When individuals become aware of their signature strengths, they can use them as a channel for joyfully pouring energy into work that contributes to the well-being of all. Strengths such as curiosity and “street smarts,” for example, are expressions of the virtue of knowledge and wisdom. People who possess them invent new and unconventional ways to get things done. They value practicality and look for ways to make things work in the real world.

Instead of bowing to the mob or basing their choices and actions on currently popular slogans and memes, people who use their strengths to foster the expression of universal values discover genuine depth and meaning in their goals. They focus on creating the Good Life for all, and they work to understand more and more clearly what the Good Life truly entails. They look for ways to increase the deliciousness of life, to promote the things that make living worthwhile. The torches they carry are the torches of truth. The fires they build are the fires of freedom.

If we want to build a better world, one that is just, and balanced, and wise, we need to hone our focus on the Good and to promote it, each in his or her own way, each with his or her own strengths. The wrong is all too evident. The way out is to focus on the Good.

Visit Susan Minarik’s Blog

Positive-Living-Now is about how we can experience more happiness and live richer, more meaningful, more satisfying lives. Positive-Living-Now is about the actions we can practice in our lives that diminish the obstacles that keep us from living fully and that move us toward living with more vitality and richness and joy.  It’s about identifying our highest values and living them with fullness and strength.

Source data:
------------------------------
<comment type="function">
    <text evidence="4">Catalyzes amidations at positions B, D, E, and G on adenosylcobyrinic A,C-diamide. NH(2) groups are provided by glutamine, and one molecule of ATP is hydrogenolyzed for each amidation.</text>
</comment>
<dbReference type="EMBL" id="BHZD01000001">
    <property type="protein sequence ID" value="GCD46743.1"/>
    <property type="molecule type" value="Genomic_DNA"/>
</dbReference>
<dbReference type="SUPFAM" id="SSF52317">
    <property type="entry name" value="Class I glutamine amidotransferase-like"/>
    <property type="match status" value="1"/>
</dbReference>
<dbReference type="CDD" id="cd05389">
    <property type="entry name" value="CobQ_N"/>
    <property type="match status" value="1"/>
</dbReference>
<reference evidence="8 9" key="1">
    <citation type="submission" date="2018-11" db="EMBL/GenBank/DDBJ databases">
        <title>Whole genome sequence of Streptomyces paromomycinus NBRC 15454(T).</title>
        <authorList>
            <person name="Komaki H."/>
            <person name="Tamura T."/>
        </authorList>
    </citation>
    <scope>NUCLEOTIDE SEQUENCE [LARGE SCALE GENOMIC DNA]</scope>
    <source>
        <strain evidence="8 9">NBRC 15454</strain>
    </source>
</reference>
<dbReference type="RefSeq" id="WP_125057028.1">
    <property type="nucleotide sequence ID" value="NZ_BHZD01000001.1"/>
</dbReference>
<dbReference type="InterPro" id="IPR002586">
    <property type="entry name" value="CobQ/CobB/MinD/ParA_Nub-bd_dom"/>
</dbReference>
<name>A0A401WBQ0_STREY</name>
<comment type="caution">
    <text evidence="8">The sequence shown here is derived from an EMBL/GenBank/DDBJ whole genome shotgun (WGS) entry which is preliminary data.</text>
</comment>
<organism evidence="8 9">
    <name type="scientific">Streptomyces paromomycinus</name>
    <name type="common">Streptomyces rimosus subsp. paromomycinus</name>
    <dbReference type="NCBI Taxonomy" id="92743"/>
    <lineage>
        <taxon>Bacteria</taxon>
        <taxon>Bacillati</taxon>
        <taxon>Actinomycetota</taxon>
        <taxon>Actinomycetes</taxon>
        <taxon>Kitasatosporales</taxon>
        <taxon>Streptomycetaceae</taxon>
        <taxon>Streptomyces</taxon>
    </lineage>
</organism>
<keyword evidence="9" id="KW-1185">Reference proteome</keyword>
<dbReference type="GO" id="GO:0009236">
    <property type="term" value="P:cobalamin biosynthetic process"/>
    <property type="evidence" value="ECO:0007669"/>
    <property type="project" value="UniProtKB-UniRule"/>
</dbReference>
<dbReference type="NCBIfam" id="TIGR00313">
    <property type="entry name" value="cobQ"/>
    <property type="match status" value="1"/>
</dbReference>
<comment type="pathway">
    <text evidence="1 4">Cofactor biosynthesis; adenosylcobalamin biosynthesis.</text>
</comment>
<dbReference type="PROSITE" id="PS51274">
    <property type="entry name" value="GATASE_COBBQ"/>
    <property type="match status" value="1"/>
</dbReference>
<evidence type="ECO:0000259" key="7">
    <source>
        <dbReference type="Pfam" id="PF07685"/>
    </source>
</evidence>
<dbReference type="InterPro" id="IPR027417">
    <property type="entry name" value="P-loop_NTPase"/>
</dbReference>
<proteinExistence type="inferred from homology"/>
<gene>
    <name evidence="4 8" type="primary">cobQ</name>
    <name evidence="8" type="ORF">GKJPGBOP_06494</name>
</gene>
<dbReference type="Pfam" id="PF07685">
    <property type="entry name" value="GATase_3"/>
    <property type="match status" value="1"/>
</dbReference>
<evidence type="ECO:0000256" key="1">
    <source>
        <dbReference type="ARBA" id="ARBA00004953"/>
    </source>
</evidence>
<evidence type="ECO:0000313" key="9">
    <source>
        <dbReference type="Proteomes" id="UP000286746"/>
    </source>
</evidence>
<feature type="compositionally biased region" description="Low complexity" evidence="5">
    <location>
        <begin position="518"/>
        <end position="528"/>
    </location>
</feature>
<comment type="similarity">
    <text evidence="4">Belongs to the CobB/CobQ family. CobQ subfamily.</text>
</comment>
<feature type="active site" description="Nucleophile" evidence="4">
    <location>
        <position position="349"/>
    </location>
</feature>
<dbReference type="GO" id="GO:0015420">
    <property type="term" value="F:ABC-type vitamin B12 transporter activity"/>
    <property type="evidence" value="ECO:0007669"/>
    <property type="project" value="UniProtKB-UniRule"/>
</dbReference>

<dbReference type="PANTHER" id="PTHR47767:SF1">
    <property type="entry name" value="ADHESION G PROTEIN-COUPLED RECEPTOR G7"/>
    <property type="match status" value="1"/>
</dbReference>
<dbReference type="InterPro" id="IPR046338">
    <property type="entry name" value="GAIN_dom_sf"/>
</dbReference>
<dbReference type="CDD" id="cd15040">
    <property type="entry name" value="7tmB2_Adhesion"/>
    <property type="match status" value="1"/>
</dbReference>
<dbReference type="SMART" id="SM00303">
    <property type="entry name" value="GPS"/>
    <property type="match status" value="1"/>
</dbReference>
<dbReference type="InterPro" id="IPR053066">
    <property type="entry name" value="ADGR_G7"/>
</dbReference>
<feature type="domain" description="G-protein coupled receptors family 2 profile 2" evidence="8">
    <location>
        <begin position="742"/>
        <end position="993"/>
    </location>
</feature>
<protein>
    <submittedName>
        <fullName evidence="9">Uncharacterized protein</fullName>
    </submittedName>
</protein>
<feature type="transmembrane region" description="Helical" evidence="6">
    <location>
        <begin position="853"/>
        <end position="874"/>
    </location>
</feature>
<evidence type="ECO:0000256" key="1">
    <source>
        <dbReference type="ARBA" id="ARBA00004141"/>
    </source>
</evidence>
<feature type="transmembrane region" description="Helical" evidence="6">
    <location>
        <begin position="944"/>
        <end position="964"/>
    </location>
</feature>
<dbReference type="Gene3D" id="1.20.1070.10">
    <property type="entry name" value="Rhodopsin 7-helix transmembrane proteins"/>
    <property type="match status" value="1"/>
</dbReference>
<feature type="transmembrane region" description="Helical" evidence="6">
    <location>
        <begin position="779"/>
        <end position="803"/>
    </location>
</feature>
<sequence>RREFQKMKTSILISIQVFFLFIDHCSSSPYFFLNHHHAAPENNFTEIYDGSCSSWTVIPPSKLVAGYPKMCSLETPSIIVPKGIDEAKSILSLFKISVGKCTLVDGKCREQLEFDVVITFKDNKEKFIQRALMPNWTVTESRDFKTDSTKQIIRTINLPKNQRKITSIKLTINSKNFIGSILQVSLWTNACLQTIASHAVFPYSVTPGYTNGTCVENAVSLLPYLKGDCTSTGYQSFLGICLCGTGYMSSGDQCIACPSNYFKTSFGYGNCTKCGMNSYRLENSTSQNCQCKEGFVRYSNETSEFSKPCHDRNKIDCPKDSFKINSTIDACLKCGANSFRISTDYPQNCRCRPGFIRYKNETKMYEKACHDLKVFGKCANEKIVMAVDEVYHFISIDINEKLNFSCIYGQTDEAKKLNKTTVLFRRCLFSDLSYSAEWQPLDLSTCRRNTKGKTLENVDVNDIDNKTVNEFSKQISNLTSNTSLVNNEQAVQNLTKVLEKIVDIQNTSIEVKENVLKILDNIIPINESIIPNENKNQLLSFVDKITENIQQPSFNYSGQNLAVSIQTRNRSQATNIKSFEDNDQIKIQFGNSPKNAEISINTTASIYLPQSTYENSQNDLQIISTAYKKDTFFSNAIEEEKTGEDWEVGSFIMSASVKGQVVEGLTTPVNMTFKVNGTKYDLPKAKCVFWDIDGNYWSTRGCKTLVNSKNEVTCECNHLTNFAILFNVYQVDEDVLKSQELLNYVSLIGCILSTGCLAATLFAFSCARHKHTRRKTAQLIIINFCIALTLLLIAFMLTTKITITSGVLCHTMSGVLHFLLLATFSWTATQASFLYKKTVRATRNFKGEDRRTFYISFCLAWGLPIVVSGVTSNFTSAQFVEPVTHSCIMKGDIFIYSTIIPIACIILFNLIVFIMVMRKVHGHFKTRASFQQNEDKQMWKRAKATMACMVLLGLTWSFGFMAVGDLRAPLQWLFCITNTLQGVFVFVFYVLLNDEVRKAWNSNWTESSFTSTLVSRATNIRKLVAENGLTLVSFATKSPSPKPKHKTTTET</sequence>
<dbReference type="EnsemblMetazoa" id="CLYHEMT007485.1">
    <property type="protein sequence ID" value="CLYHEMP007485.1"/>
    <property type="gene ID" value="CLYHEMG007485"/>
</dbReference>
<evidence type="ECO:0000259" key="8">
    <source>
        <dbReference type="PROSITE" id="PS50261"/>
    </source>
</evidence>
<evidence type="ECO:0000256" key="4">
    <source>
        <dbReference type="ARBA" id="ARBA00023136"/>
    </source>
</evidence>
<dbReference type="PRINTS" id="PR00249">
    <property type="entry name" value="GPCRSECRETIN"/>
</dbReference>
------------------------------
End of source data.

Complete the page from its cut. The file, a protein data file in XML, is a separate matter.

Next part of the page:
Back to Charles

We probably agree that the world is full of difficult issues that could use a good sorting-out, and most folks are sort of easygoing, so they’ll just let some of those issues slide if it’s not too close to home. That still leaves, however, a sizeable number of people who have strong ideas about what’s right and wrong (especially what’s right and wrong for you and me). These volunteers seem ready to jump into the thick of things and manage all that sorting-out for us.

That’s not all bad, but it’s not all good, either.

It’s not bad because society’s disenfranchised and powerless finally get a voice raised on their behalf. It can give us a prod to notice unfair things that may never have captured our attention before. And it can wake us up to biases, injustices and inequalities that have grown into unspoken assumptions in our society.

But it’s not good when a “crusader” cynically uses today’s trend of the hour to grab power for themselves. There are many apparent humanitarians whose love of mankind runs about as deep as an evening news bite. Judging from track records and stories leaked by disgruntled ex-associates, such leaders are sometimes meddlers and busybodies who thirst for influence and power over others.

I remember reading a comment somewhere that in any freedom fighting group, there are those dedicated to righting injustice, and then there are others, usually hard-bitten and militant, who are drawn to it because of the violence. They just want to kick some ass.

if there’s a lesson here, it’s this. Don’t let yourself be conned, stampeded or shamed into agreeing with a cause unless you really do, deep down, feel it’s really right for you. And do a reality check to make sure the group’s suggested cure doesn’t end up worse than the illness they want to fix.

Cheers from sunny Japan,